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Hierarchical Semi-Markov Conditional Random Fields for Recursive Sequential Data

Neural Information Processing Systems

Inspired by the hierarchical hidden Markov models (HHMM), we present the hierarchical semi-Markovconditional random field (HSCRF), a generalisation of embedded undirected Markov chains to model complex hierarchical, nested Markov processes. It is parameterised in a discriminative framework and has polynomial time algorithms for learning and inference. Importantly, we develop efficient algorithms forlearning and constrained inference in a partially-supervised setting, which is important issue in practice where labels can only be obtained sparsely. We demonstrate the HSCRF in two applications: (i) recognising human activities of daily living (ADLs) from indoor surveillance cameras, and (ii) noun-phrase chunking. We show that the HSCRF is capable of learning rich hierarchical models withreasonable accuracy in both fully and partially observed data cases.


Hierarchical Semi-Markov Conditional Random Fields for Recursive Sequential Data

arXiv.org Machine Learning

Inspired by the hierarchical hidden Markov models (HHMM), we present the hierarchical semi-Markov conditional random field (HSCRF), a generalisation of embedded undirectedMarkov chains tomodel complex hierarchical, nestedMarkov processes. It is parameterised in a discriminative framework and has polynomial time algorithms for learning and inference. Importantly, we consider partiallysupervised learning and propose algorithms for generalised partially-supervised learning and constrained inference. We demonstrate the HSCRF in two applications: (i) recognising human activities of daily living (ADLs) from indoor surveillance cameras, and (ii) noun-phrase chunking. We show that the HSCRF is capable of learning rich hierarchical models with reasonable accuracy in both fully and partially observed data cases.


Semi-Markov Conditional Random Fields for Information Extraction

Neural Information Processing Systems

We describe semi-Markov conditional random fields (semi-CRFs), a conditionally trainedversion of semi-Markov chains. Intuitively, a semi-CRF on an input sequence x outputs a "segmentation" of x, in which labels are assigned to segments (i.e., subsequences) of x rather than to individual elements x


Efficient Dependency-Guided Named Entity Recognition

AAAI Conferences

Named entity recognition (NER), which focuses on the extraction of semantically meaningful named entities and their semantic classes from text, serves as an indispensable component for several down-stream natural language processing (NLP) tasks such as relation extraction and event extraction. Dependency trees, on the other hand, also convey crucial semantic-level information. It has been shown previously that such information can be used to improve the performance of NER. In this work, we investigate on how to better utilize the structured information conveyed by dependency trees to improve the performance of NER. Specifically, unlike existing approaches which only exploit dependency information for designing local features, we show that certain global structured information of the dependency trees can be exploited when building NER models where such information can provide guided learning and inference. Through extensive experiments, we show that our proposed novel dependency-guided NER model performs competitively with models based on conventional semi-Markov conditional random fields, while requiring significantly less running time.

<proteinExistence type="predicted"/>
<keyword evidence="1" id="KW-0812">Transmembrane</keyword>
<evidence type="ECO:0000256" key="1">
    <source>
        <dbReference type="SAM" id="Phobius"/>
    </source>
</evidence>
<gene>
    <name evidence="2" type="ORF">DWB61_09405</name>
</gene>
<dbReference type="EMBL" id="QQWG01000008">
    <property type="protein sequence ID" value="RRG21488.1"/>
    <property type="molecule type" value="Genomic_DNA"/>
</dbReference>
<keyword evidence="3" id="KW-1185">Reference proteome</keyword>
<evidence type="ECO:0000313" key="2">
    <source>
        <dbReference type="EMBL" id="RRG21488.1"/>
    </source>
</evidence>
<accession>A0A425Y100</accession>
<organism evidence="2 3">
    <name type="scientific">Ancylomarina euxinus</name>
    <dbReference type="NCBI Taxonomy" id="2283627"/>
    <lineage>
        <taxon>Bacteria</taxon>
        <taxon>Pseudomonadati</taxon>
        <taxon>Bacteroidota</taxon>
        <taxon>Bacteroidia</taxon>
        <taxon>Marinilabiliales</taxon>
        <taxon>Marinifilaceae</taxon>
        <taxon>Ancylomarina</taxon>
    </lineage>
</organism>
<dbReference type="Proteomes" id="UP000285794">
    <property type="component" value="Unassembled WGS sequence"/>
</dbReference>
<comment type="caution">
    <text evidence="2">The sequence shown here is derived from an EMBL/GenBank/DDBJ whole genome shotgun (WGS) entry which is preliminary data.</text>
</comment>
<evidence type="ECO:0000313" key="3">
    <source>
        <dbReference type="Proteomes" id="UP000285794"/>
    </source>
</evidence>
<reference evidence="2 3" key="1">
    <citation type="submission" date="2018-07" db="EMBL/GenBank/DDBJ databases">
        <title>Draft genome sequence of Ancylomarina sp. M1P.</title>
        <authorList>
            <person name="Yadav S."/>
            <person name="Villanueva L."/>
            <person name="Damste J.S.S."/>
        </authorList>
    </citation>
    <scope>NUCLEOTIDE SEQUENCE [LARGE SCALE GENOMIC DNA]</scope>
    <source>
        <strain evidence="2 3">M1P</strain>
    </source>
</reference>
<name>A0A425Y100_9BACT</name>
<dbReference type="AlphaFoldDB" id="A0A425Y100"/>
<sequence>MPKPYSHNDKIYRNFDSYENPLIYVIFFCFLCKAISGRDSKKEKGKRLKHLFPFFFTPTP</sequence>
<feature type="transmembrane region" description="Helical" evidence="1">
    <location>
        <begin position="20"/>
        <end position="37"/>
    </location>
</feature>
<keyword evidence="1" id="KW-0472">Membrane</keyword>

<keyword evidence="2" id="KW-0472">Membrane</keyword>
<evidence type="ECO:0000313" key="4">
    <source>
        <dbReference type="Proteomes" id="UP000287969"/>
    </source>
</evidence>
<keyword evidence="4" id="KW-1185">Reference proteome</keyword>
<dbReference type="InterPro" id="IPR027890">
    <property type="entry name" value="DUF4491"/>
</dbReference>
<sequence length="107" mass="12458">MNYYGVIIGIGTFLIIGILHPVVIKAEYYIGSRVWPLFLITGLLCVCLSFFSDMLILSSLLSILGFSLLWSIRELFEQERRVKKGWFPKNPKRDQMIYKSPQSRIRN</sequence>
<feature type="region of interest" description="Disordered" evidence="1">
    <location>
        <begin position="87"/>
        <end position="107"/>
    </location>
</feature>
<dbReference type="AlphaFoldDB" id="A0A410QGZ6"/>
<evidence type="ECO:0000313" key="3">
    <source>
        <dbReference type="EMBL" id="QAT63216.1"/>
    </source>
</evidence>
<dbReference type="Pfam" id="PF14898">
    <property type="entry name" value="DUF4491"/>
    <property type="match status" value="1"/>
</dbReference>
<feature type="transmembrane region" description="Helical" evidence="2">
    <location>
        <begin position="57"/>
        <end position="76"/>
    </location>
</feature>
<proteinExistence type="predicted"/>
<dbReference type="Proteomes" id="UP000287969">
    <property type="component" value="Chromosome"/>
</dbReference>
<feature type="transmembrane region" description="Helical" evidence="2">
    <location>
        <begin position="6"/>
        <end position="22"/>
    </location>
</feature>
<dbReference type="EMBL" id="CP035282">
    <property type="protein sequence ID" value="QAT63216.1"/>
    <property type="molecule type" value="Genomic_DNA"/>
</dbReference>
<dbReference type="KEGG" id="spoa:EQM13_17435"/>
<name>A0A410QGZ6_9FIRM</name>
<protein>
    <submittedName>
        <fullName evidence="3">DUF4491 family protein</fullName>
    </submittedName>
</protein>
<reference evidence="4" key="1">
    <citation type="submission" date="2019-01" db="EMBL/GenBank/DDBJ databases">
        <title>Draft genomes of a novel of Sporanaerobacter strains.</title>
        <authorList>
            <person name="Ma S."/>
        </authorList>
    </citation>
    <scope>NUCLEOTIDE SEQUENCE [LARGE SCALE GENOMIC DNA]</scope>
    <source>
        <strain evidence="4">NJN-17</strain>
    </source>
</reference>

Predicting Extubation Readiness in Extreme Preterm Infants based on Patterns of Breathing

arXiv.org Machine Learning

Extremely preterm infants commonly require intubation and invasive mechanical ventilation after birth. While the duration of mechanical ventilation should be minimized in order to avoid complications, extubation failure is associated with increases in morbidities and mortality. As part of a prospective observational study aimed at developing an accurate predictor of extubation readiness, Markov and semi-Markov chain models were applied to gain insight into the respiratory patterns of these infants, with more robust time-series modeling using semi-Markov models. This model revealed interesting similarities and differences between newborns who succeeded extubation and those who failed. The parameters of the model were further applied to predict extubation readiness via generative (joint likelihood) and discriminative (support vector machine) approaches. Results showed that up to 84\% of infants who failed extubation could have been accurately identified prior to extubation.